This qualification is based on what they’ve done (like downloading a whitepaper or signing up for a webinar), and what you know about them (company size, role, etc.). 

The Lead-to-MQL Ratio tells you what percentage of your leads are reaching this qualified status.

Why should you care? 

With B2B marketing benchmarks, knowing that your leads are warmed up and ready for the next step in the sales cycle can be a huge relief. 

It means that your marketing efforts are not just generating interest, but they’re drawing in the right crowd.

Let’s say you generate 1,000 leads in a month, and 100 of them become MQLs. 

Your Lead-to-MQL ratio is 10%. 

If next month you ramp up your marketing spend and generate 1,500 leads but still only net 100 MQLs, your ratio drops to approximately 6.7%. 

It’s a warning sign that, despite the uptick in leads, you’re not necessarily moving in the right direction in terms of quality.

So, instead of focusing solely on how many leads you’re raking in, pay attention to how many of them are actually worth the chase. 

It’s a smarter, more sustainable approach to B2B marketing.

email open rate chart courtesy of sendpulse
Email open rate chart courtesy of SendPulse

Email open rate

These days, our inboxes are as crowded as a subway car during rush hour. 

So when someone not only receives your marketing email but actually opens it, that’s no small feat. 

This is where your Email Open Rate comes in, and it’s more than just a vanity metric when used correctly.

The Email Open Rate measures the percentage of people who open the email you send out. 

In B2B marketing, this is a good pulse check. 


Because email is often the primary channel for nurturing leads, disseminating valuable content, and building relationships with prospective clients. 

In a world where attention is currency, getting someone to open your email is winning a small battle.

Let’s say you send an email to 1,000 potential clients and 200 open it. Your Email Open Rate would be 20%. 

While that number might not cause fireworks, industry benchmarks for B2B Email Open Rates often hover around 15-19%. So, you’re on the right track.

But what if your rate is lower? 

It’s a signal to revisit your subject lines, your sender name, or even the time you’re sending out emails. 

Because even before they read your pitch or download that whitepaper, they have to open the email first.

Content engagement rate

Simply publishing articles, whitepapers, or videos isn’t enough. 

Your audience needs to interact with it for it to serve its purpose in your B2B marketing strategy. 

That’s where the Content Engagement Rate comes in.

This benchmark goes beyond the usual “pageviews” and “downloads” to see how people are actually interacting with your content. 

Are they spending time reading through your articles, or bouncing faster than a ping-pong ball? 

Are they sharing your content, leaving comments, or clicking through to other pages?

Now, you’re probably wondering, “Sounds fancy, but how do I track this?”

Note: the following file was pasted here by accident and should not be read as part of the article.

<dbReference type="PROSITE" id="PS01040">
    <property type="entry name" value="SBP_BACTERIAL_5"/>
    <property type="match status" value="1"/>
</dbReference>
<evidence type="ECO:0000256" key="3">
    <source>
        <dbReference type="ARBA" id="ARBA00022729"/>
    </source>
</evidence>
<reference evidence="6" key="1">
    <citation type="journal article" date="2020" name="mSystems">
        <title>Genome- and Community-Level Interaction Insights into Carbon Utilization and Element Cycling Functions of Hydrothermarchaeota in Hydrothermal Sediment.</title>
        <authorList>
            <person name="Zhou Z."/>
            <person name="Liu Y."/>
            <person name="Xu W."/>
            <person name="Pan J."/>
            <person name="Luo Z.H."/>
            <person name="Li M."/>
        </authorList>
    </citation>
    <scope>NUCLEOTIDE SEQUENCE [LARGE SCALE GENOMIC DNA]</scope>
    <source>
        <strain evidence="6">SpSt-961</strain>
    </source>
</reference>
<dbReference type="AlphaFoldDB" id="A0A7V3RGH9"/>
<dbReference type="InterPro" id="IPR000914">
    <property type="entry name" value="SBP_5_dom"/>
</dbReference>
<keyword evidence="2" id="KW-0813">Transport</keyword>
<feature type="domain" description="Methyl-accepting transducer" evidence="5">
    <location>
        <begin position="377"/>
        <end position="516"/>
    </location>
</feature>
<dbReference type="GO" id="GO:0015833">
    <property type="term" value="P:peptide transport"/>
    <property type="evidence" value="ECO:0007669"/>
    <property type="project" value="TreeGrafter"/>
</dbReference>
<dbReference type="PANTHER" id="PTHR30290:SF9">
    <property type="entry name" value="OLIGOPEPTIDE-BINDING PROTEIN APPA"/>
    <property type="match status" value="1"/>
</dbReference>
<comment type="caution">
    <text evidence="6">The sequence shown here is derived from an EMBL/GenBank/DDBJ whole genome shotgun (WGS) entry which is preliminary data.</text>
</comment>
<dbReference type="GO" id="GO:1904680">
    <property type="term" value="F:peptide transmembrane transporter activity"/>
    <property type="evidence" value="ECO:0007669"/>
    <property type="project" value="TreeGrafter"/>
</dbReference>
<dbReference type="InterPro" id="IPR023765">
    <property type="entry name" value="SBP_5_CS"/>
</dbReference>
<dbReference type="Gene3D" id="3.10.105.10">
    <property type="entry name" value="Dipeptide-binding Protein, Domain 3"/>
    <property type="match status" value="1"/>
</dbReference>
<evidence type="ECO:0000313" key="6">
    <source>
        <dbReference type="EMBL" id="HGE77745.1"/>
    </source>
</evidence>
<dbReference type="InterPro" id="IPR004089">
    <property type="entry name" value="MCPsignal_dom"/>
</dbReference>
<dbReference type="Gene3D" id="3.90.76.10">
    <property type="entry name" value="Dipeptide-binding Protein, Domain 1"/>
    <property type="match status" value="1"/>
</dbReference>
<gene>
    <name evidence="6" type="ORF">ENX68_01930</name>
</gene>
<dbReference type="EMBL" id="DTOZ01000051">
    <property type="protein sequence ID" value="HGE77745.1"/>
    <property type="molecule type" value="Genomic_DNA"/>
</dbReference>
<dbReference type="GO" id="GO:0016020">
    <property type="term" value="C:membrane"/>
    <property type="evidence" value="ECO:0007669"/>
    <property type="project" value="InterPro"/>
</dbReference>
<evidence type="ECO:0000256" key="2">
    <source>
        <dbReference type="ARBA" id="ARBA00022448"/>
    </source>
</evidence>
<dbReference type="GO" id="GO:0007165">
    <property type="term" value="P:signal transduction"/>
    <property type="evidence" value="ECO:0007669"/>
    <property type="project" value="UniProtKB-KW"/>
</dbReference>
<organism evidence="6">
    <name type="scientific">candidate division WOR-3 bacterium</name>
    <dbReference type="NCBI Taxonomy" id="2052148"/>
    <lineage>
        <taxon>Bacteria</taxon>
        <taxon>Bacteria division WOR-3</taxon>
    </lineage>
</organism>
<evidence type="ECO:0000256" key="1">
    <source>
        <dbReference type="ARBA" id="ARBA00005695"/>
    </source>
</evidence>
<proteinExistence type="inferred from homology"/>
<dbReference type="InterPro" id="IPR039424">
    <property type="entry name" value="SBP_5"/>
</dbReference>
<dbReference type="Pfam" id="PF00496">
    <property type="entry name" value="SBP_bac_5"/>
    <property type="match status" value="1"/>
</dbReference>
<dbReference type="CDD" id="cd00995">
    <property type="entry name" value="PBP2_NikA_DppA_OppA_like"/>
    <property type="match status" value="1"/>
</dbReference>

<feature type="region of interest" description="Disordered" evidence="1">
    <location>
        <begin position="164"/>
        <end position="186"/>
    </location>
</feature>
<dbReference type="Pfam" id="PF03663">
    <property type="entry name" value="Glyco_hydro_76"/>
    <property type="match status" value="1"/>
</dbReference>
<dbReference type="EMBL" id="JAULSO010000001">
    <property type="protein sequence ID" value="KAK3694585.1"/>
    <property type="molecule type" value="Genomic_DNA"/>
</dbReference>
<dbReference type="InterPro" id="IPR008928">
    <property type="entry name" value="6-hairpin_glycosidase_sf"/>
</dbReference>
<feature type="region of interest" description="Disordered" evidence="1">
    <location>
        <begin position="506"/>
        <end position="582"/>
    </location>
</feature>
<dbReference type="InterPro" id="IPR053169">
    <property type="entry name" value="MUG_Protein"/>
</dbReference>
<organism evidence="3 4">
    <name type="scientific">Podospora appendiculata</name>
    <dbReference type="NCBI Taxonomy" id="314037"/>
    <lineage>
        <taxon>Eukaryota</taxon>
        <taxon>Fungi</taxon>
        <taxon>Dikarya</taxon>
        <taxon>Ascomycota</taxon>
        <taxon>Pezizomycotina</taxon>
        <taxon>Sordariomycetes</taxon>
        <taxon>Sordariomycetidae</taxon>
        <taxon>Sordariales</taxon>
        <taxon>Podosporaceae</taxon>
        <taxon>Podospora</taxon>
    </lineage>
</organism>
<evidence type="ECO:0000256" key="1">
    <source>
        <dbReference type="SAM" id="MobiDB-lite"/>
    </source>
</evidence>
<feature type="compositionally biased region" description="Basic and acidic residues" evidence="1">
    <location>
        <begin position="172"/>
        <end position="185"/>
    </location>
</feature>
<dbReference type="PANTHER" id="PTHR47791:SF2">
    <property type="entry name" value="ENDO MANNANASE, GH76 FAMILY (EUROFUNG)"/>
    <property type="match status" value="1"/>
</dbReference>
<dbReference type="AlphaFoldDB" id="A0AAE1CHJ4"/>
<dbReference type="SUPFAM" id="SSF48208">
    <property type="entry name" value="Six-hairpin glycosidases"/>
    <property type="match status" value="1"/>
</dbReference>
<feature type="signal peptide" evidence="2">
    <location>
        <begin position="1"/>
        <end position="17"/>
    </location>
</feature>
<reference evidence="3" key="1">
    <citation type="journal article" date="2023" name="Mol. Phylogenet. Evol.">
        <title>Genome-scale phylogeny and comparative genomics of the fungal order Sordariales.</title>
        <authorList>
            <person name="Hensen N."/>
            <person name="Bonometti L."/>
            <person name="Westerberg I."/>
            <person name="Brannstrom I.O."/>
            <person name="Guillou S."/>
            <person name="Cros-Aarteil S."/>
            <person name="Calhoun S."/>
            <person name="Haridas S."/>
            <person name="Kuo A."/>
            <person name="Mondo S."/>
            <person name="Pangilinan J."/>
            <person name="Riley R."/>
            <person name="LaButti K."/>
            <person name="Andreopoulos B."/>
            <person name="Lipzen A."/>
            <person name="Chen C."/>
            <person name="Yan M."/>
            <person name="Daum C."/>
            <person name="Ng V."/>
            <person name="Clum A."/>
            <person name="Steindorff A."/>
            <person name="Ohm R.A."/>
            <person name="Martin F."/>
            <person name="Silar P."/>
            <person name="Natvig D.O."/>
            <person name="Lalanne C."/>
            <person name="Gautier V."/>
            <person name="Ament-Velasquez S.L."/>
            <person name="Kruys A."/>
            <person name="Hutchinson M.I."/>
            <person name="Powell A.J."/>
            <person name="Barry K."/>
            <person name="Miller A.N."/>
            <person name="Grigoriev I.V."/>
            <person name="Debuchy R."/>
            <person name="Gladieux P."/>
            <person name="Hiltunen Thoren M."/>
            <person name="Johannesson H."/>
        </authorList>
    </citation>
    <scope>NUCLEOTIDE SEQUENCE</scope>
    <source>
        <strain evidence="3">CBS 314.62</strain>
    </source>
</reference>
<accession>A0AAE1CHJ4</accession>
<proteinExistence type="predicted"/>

It’s not as hard as you might think. 

Most content management systems (CMS) and social media platforms come with built-in analytics. 

For even more granular data, consider setting up event tracking to see how users engage with specific elements like buttons or downloads.

Here’s a simple way to calculate it: [(Total Engagements / Total Views) x 100]. 

Say, for example, you publish an article that gets 1,000 views. 

If it receives 200 social shares, 50 comments, and 100 click-throughs to a call-to-action, that’s 350 total engagements. 

Your Content Engagement Rate would be [(350 / 1,000) x 100] = 35%.

Why is this important? 

A high Content Engagement Rate is often a strong indicator that your material is resonating with your audience. 

It means not only are they consuming your content, but they’re finding it valuable enough to interact with. 

In B2B, where sales cycles are longer and relationships are key, fostering this kind of engagement can be a golden ticket to deeper connections and future conversions.

The zero BS B2B marketing benchmarks

So there you have it — a curated, no-nonsense tour through the B2B marketing benchmarks that genuinely matter. 

I know, I know, data can sometimes feel like an overgrown jungle: lush, vast, and a little intimidating. 

But the beauty of benchmarks is that they act as your machete, helping you cut through the noise and focus on the metrics that will actually move the needle.

Remember, what you can measure, you can manage. And what you can manage, well, you can absolutely rock. 

But don’t take these benchmarks as gospel; they’re more like guidelines. 

Your business is unique, and your benchmarks should align with what’s actually going to help you reach your goals. 

So adapt, iterate, and keep your eyes on the metrics that mirror your objectives. 

Because at the end of the day, numbers are just stories with data — make sure yours is worth telling.

Cheers to smarter, more effective B2B marketing. Here’s to making each click, each open, and each engagement count. 

No vanity, all substance.

Josiah is a multi-award-winning digital marketing consultant and former journalist for the Australia Times. He now helps 6-7-figure brands as a Fractional CMO to generate predictable leads and sales growth.​